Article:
The online news portal of TV5
MANILA - A New York-based human rights group scored the Philippine government for its alleged failure to address the killings of environmental advocates and called for the immediate dismantling of paramilitary forces in mining sites.
In a statement Wednesday, the Human Rights Watch (HRW) said that the new mining order, Executive Order 79, signed by President Benigno Aquino III last July 2 failed to address the issue of human rights abuses brought by mining investments.
“President Aquino has enacted decrees to encourage mining investment in the Philippines but has done little to stop attacks on environmental advocates,” said Elaine Pearson, deputy Asia director at Human Rights Watch. “He should recognize that respecting human rights is crucial for economic development.”
The group urged the government to "redouble" its investigations on attacks against advocates. The group said evidence points to the involvement of military or paramilitary forces.
HRW has documented three cases since October 2011 where critics of mining and energy projects were killed by alleged paramilitary forces. The slain activists were vocal in opposing mining and energy operations in their area.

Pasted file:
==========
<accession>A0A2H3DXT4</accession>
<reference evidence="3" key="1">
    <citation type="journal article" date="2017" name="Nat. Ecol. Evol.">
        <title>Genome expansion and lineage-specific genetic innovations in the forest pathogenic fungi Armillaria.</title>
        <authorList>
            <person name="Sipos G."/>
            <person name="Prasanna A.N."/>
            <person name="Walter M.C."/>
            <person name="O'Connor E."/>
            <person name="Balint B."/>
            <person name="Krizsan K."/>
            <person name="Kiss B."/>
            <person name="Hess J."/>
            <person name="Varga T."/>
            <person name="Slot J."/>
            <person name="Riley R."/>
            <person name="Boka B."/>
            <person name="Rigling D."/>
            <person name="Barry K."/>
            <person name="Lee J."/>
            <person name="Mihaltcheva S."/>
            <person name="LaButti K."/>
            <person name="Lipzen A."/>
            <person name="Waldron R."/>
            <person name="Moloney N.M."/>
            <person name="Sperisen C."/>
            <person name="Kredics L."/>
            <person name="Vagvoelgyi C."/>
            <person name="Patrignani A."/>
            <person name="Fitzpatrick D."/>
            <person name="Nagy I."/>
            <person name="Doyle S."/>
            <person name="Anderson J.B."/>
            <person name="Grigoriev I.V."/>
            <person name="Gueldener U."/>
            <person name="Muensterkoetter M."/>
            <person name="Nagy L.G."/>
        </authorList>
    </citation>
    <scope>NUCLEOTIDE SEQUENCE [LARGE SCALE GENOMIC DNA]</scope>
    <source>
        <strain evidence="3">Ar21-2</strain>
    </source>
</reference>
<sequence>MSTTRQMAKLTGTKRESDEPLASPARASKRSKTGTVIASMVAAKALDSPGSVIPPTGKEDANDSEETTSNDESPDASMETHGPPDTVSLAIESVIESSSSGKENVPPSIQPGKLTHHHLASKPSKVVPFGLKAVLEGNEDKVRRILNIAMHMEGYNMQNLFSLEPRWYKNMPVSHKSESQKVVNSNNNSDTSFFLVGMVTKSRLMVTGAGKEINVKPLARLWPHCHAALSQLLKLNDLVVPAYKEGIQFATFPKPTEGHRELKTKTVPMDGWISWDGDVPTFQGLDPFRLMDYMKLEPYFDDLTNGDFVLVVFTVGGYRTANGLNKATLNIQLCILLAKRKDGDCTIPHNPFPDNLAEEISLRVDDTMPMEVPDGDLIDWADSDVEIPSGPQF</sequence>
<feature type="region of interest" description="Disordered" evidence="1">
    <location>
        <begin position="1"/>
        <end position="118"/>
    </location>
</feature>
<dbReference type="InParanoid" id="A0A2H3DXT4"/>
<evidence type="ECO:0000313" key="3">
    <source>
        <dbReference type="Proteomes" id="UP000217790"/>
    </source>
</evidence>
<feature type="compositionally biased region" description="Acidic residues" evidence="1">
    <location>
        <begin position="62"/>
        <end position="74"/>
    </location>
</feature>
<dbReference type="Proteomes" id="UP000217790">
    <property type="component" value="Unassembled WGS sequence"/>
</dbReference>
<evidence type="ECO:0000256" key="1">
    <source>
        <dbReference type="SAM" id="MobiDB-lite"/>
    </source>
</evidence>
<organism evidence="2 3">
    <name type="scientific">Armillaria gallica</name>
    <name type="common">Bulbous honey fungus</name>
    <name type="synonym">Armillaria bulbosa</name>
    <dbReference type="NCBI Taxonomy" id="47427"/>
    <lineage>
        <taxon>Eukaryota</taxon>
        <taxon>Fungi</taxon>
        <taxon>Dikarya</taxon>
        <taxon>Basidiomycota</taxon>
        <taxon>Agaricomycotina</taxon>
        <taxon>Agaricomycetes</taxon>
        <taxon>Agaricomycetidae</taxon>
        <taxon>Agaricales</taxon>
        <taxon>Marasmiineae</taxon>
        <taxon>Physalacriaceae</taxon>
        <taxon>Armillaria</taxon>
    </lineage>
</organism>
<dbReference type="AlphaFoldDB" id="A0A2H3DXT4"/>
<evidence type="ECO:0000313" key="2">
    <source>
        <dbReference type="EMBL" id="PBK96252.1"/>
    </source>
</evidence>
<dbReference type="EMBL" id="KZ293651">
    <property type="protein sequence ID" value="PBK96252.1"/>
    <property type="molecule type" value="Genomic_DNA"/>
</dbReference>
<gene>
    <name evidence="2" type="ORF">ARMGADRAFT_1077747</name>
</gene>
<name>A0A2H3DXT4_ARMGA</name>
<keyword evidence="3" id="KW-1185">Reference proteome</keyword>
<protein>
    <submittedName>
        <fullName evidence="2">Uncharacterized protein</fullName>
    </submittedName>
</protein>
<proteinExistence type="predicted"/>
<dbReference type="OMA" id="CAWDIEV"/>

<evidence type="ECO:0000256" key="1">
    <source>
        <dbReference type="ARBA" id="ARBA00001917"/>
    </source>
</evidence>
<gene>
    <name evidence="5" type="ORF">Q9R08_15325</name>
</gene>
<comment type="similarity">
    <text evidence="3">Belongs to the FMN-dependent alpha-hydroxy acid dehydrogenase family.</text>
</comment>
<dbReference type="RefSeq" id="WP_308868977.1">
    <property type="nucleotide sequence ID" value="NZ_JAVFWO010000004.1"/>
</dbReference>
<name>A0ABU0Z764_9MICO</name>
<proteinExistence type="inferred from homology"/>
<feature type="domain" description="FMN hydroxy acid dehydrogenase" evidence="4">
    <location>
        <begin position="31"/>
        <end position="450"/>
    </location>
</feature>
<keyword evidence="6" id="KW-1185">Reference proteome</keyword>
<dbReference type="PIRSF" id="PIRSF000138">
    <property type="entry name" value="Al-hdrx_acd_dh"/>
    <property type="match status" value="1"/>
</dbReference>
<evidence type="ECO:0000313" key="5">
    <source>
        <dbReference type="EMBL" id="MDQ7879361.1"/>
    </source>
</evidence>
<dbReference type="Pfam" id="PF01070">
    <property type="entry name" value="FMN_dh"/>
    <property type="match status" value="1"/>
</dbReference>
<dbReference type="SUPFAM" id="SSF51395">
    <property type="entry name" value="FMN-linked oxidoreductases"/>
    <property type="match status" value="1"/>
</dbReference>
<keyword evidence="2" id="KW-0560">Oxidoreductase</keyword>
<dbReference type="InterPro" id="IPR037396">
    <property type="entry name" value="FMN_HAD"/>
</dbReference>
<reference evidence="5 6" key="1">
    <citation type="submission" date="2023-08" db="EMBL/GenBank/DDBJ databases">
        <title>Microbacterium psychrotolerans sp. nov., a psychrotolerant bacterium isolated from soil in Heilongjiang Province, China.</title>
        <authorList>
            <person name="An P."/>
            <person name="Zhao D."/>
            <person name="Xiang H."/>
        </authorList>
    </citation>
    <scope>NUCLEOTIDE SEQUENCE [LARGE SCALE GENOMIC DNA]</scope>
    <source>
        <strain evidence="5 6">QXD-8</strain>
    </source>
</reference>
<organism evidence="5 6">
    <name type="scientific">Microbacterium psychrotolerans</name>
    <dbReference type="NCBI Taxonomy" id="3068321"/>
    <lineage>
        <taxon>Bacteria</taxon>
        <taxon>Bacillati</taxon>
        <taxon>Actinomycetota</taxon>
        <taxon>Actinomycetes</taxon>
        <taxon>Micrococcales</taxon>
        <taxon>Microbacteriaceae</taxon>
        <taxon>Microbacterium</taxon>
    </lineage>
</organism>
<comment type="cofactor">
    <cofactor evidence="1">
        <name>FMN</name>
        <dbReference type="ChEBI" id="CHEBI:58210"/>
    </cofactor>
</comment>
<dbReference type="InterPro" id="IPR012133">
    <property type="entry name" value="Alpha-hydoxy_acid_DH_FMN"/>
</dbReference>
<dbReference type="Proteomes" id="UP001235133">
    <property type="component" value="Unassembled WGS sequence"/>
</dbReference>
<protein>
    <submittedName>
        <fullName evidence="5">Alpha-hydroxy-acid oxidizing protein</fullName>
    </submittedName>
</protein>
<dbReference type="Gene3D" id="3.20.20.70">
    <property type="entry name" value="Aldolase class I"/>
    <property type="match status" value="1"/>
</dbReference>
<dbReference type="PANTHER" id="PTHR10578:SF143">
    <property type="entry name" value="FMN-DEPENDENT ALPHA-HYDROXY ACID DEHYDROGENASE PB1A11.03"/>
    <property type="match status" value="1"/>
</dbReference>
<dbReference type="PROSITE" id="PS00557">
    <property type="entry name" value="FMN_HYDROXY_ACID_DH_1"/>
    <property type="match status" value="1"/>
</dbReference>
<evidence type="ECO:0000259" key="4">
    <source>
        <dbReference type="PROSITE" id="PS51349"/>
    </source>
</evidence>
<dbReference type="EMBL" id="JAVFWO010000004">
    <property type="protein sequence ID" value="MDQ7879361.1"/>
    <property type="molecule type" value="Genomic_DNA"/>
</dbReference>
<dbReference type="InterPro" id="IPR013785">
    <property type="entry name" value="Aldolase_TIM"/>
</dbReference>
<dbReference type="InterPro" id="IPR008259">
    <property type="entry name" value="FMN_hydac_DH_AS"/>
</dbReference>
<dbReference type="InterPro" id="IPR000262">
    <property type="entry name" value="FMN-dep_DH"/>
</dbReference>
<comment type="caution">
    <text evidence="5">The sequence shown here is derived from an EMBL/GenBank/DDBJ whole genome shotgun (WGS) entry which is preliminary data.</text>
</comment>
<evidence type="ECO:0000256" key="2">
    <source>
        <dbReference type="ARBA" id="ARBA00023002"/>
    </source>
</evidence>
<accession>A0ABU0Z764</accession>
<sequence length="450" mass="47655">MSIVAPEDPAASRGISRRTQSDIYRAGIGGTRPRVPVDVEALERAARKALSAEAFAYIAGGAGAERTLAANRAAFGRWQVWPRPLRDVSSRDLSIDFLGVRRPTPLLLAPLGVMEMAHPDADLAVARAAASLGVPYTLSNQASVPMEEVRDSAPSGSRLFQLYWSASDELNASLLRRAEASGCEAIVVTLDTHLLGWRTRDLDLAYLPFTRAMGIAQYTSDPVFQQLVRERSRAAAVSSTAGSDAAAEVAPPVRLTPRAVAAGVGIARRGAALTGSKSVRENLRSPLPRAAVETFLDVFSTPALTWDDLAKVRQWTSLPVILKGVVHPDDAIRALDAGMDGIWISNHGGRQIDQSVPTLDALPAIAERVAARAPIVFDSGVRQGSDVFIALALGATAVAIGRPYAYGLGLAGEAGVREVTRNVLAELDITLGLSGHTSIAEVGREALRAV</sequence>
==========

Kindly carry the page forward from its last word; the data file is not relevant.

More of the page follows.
One case was Margarito Cabal, 47, an organizer of a group opposing a hydroelectric dam in Bukidnon province, who was gunned down last May 9. His relatives alleged that police have not yet investigated the killing and no suspect has been arrested.
Last March 5, Jimmy Liguyon, village chief of Dao, San Fernando, Bukidnon was also killed. HRW said his death was due to his alleged refusal to sign an agreement to secure a mining investment in the area.
The local paramilitary group Bagani (“tribal warriors”), reportedly under military control, was allegedly responsible for the fatal shooting of Italian priest Father Fausto Tentorio, 59, in Arakan, North Cotabato province on October 17, 2011, said HRW. Tentorio was a long-time advocate of tribal rights and opposed mining in the area.
“While mining and other environmentally sensitive projects promise economic benefits for Filipinos, they should not come at the expense of basic rights, particularly the lives of environmental advocates,” Pearson said. “The Aquino government should ensure that those responsible for these attacks are brought to justice.”
The group also urged Aquino to disband paramilitary forces securing mining sites due to accusations of human rights violations.
“Aquino should disband paramilitary groups that are being used to divide tribal communities and instill fear among the residents,” Pearson said. “The government crucially needs to hold accountable the military officers who are behind these abusive forces.”